IPL window good for Windies

Omar Khan, former West Indies manager.

(Trinidad Guardian) The fact that the International Cricket Council (ICC) has given a window for the Indian Premier League (IPL) will work well for the West Indies. This, according to former manager of the West Indies team Omar Khan.

In the next FTP cycle (2019-23), the IPL is the only domestic Twenty20 league during which all international cricket will come to a halt, for a period of two months, across April and May.

Though that has more or less been the case since the IPL began in 2008, an internal ICC document, which lists and dates all the major tournaments in the 2019-23 cycle, includes dates for the IPL alongside major ICC events such as the World Cup, the Champions Trophy and the World T20.

According to the dates submitted by the BCCI, which are with the ICC and have been identified in the new FTP, the IPL will be played each year from around the end of March until the end of May.

Over five seasons, the only international cricket that might coincide with the league are two series featuring Ireland against Zimbabwe and one where England play a three-ODI series against Netherlands, the 13th-ranked side in the ODI league.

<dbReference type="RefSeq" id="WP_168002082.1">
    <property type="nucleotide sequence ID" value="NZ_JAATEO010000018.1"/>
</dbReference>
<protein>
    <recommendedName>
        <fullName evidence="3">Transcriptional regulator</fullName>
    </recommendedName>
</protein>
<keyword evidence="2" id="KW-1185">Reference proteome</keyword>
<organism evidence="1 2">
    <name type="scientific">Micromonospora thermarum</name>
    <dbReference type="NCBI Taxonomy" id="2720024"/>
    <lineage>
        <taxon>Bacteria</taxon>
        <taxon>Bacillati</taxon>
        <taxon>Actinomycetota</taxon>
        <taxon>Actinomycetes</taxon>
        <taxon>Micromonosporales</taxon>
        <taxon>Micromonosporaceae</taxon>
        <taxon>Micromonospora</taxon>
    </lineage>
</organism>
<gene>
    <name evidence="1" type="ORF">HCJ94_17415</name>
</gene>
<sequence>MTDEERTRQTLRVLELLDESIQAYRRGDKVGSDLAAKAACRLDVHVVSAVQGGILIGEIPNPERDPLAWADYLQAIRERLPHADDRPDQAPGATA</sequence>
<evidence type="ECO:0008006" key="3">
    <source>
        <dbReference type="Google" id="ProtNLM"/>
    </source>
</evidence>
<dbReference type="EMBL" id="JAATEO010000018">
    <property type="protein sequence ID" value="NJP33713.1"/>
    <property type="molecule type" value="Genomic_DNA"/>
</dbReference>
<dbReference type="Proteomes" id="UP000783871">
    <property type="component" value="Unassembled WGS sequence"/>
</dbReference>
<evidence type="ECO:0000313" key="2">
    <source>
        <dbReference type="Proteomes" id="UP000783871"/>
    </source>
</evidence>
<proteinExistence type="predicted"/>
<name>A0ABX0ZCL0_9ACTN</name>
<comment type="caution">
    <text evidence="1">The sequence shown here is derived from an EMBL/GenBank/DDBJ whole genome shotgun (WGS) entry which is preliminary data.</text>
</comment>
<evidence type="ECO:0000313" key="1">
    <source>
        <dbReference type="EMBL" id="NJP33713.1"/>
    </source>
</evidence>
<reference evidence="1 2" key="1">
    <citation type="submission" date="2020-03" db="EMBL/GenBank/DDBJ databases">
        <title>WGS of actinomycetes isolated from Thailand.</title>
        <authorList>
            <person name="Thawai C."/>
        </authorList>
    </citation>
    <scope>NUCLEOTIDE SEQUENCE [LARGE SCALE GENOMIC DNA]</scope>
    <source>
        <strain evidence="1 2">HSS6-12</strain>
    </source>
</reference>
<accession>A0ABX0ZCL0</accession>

Over ten years, the IPL has become the most lucrative cricket tournament not just for the BCCI, but also for a host of the world’s best players, many of whom have not shied away from foregoing international assignments to play in the league.

But despite its growing impact on the international calendar, the BCCI and ICC have both been against recognising an exclusive window in the international calendar, mostly because doing so would mean it would need to consider a similar allowance for the other domestic T20 tournaments around the world.

However, it would appear that both the Indian board and the ICC have shifted from that stance. Geoff Allardice, the ICC’s general manager of cricket, was in India to meet Rahul Johri, the BCCI’s chief executive officer, in November to discuss the FTP in preparation for the ICC scheduling workshop in Singapore, which was held on December 7 and 8.

At the workshop, where member countries fleshed out a week-by-week schedule of the new FTP, the April-May period has been left blank.

Khan said: “This has to be good news for the West Indies because many of our top players ply their trade in the IPL.

“When countries play the West Indies around this time, our side is normally depleted and this cannot be good.

“One can understand the frustration of CWI in wanting their best team but also the players for maximising their earnings. We have to understand that these players have a shelf-life and they want to make sure they are financially secure.”

Khan however added that players must also make a choice about how many leagues around the world they want to play in because playing in all is a bit too much.

“Everywhere a T20 league pops up we have players going there but we must understand that not all the leagues they can play in. Now with CWI offering a much better pay packet, they can reconsider their movements and look to make themselves available on a more regular basis to play for the West Indies.

“CWI must look to enter into discussions with the players at the moment in order to make sure that they are present in the set up a little more moving forward.”

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